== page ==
Delhi’s air quality dipped slightly Friday, with the wind blowing from the northwest direction, helping transport pollutants caused by stubble burning to the Delhi-NCR region. On Thursday, the average air quality index (AQI) for the city was 314. On Friday, it dipped to 339 — both remaining in the ‘very poor’ category. Of 36 monitoring sites in Delhi, four — ITO, Anand Vihar, Jahangirpuri and Bawana — were severely polluted Friday.
“Air quality is predicted to deteriorate and remain at the higher-end of the ‘very poor’ level in the absence of additional emissions due to fireworks during Diwali. The impact of stubble burning on AQI is expected to increase from negligible to moderate for the next two days. Although the level of PM2.5 is predicted to be at the edge of ‘very poor’ to ‘severe’, it is expected to be much better, compared to the past four years around the Diwali period with 0% firecracker emission scenario. Fire counts are declining (1,447 on Thursday)… percentage share was 14%,” SAFAR officials said.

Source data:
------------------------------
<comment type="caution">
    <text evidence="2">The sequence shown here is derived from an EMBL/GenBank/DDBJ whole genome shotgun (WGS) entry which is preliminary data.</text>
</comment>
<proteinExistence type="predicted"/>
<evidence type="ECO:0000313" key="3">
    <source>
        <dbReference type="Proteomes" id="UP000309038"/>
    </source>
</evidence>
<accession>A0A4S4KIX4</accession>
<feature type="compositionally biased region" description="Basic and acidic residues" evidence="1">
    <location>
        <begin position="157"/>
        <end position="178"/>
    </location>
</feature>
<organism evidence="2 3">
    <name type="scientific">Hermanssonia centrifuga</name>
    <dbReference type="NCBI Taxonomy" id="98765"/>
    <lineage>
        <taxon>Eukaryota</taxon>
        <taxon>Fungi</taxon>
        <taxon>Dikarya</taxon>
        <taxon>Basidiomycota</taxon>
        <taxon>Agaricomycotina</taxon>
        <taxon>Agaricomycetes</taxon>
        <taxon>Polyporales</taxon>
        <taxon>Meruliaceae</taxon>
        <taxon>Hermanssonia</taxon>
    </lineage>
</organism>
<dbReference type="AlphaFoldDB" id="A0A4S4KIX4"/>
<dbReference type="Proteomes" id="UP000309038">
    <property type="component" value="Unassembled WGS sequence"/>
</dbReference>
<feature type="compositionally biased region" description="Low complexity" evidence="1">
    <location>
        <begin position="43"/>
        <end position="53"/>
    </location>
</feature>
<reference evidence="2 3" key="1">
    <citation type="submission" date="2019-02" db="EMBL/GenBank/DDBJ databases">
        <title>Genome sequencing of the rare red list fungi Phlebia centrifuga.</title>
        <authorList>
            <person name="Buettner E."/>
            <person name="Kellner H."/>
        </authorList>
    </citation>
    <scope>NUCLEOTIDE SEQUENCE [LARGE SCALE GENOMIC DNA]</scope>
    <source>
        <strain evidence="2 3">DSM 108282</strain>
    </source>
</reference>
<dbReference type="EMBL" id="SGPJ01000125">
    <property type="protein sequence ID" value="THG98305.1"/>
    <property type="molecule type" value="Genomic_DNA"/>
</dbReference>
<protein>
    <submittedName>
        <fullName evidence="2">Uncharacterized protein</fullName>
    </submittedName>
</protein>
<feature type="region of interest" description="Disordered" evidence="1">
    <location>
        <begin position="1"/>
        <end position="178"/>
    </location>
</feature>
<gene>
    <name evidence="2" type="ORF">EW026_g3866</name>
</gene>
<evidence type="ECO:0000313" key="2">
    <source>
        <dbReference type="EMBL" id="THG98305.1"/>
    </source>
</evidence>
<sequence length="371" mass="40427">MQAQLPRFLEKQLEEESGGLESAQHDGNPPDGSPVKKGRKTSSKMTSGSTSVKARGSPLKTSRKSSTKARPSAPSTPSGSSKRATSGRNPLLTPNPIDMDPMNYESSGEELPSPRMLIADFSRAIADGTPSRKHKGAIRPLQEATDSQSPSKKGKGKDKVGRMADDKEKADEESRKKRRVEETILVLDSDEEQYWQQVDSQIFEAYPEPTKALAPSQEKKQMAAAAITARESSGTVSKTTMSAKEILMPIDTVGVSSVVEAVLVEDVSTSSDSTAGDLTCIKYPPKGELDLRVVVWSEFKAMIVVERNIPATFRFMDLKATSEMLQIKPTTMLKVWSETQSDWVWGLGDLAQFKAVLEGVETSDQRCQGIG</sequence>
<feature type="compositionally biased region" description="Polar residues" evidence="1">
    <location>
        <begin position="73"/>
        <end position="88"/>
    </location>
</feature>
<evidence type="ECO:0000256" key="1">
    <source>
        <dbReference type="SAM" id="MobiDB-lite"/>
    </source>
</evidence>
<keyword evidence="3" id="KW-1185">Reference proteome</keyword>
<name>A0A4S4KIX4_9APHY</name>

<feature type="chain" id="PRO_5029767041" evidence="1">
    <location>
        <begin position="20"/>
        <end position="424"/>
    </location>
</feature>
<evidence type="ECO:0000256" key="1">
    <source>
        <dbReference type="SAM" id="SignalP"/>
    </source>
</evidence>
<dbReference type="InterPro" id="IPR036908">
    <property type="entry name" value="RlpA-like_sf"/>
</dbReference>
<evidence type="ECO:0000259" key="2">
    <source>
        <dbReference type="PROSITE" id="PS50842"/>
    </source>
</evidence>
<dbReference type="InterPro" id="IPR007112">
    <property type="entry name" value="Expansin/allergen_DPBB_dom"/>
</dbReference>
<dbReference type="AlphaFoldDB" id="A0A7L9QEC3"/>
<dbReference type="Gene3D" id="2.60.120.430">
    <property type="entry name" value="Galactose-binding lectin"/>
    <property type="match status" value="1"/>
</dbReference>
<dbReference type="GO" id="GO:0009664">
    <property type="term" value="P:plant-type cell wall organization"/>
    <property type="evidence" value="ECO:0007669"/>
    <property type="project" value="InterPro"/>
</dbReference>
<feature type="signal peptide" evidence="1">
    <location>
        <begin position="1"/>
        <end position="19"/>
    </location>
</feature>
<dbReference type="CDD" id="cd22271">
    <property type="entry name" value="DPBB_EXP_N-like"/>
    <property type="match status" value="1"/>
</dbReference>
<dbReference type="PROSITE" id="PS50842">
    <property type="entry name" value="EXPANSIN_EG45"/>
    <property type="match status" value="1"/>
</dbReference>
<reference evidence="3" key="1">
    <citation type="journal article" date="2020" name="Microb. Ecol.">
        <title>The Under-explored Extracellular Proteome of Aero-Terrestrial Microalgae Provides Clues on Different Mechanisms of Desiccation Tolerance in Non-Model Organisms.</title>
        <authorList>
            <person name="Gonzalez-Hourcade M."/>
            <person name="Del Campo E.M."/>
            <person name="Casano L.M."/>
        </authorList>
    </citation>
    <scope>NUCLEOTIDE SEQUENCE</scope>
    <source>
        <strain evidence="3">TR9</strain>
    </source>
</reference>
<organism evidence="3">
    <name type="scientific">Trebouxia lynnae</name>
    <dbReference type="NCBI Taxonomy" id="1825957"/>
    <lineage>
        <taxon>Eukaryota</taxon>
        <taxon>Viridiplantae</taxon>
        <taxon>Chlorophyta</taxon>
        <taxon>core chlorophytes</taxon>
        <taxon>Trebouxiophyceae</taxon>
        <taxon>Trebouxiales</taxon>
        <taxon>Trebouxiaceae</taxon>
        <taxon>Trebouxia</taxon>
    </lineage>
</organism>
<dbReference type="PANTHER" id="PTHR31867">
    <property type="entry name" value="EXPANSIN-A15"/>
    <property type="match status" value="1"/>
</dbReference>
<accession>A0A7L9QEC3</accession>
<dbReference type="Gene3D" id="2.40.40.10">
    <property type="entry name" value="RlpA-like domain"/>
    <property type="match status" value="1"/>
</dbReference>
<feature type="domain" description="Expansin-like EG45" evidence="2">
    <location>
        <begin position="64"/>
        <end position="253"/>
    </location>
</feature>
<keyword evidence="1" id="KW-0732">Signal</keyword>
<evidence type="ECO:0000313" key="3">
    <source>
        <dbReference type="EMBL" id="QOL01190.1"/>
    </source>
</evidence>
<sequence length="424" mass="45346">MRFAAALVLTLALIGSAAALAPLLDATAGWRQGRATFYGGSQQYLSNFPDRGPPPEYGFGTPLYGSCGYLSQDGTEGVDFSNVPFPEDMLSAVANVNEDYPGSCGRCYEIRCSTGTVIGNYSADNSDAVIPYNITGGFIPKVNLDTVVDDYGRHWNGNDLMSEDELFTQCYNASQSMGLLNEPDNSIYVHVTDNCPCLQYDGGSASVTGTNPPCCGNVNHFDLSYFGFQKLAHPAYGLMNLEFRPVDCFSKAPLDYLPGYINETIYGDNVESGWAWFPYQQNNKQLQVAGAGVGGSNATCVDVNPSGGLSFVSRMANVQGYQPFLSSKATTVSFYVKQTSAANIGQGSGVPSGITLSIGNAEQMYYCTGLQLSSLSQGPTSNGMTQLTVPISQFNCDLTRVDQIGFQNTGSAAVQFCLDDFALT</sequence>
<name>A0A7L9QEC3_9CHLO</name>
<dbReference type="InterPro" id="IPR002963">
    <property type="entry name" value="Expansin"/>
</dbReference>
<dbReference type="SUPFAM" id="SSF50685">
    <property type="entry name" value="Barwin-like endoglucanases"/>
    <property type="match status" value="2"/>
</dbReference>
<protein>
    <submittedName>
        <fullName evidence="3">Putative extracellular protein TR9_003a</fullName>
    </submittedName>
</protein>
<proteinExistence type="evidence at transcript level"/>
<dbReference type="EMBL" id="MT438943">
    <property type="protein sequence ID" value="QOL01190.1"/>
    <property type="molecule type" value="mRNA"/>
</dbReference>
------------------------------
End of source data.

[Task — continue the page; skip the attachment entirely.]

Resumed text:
The Central Pollution Control Board has asked all State Pollution Control Board (SPCBs), Pollution Control Committees and Regional Directorates of CPCB to conduct ambient air quality monitoring at two or three locations for two weeks – seven days before and after Diwali — to study the impact of pollutants.
The city’s air quality will start improving from November 15 afternoon onwards. “Moderate easterly boundary layer winds are likely, with only marginal stubble impact, provided there is no firecracker emission. Isolated rainfall under the influence of a fresh western disturbance by November 16 is also expected. These factors will help bring AQI to the lower end of ‘very poor’ by Monday,” SAFAR officials said.
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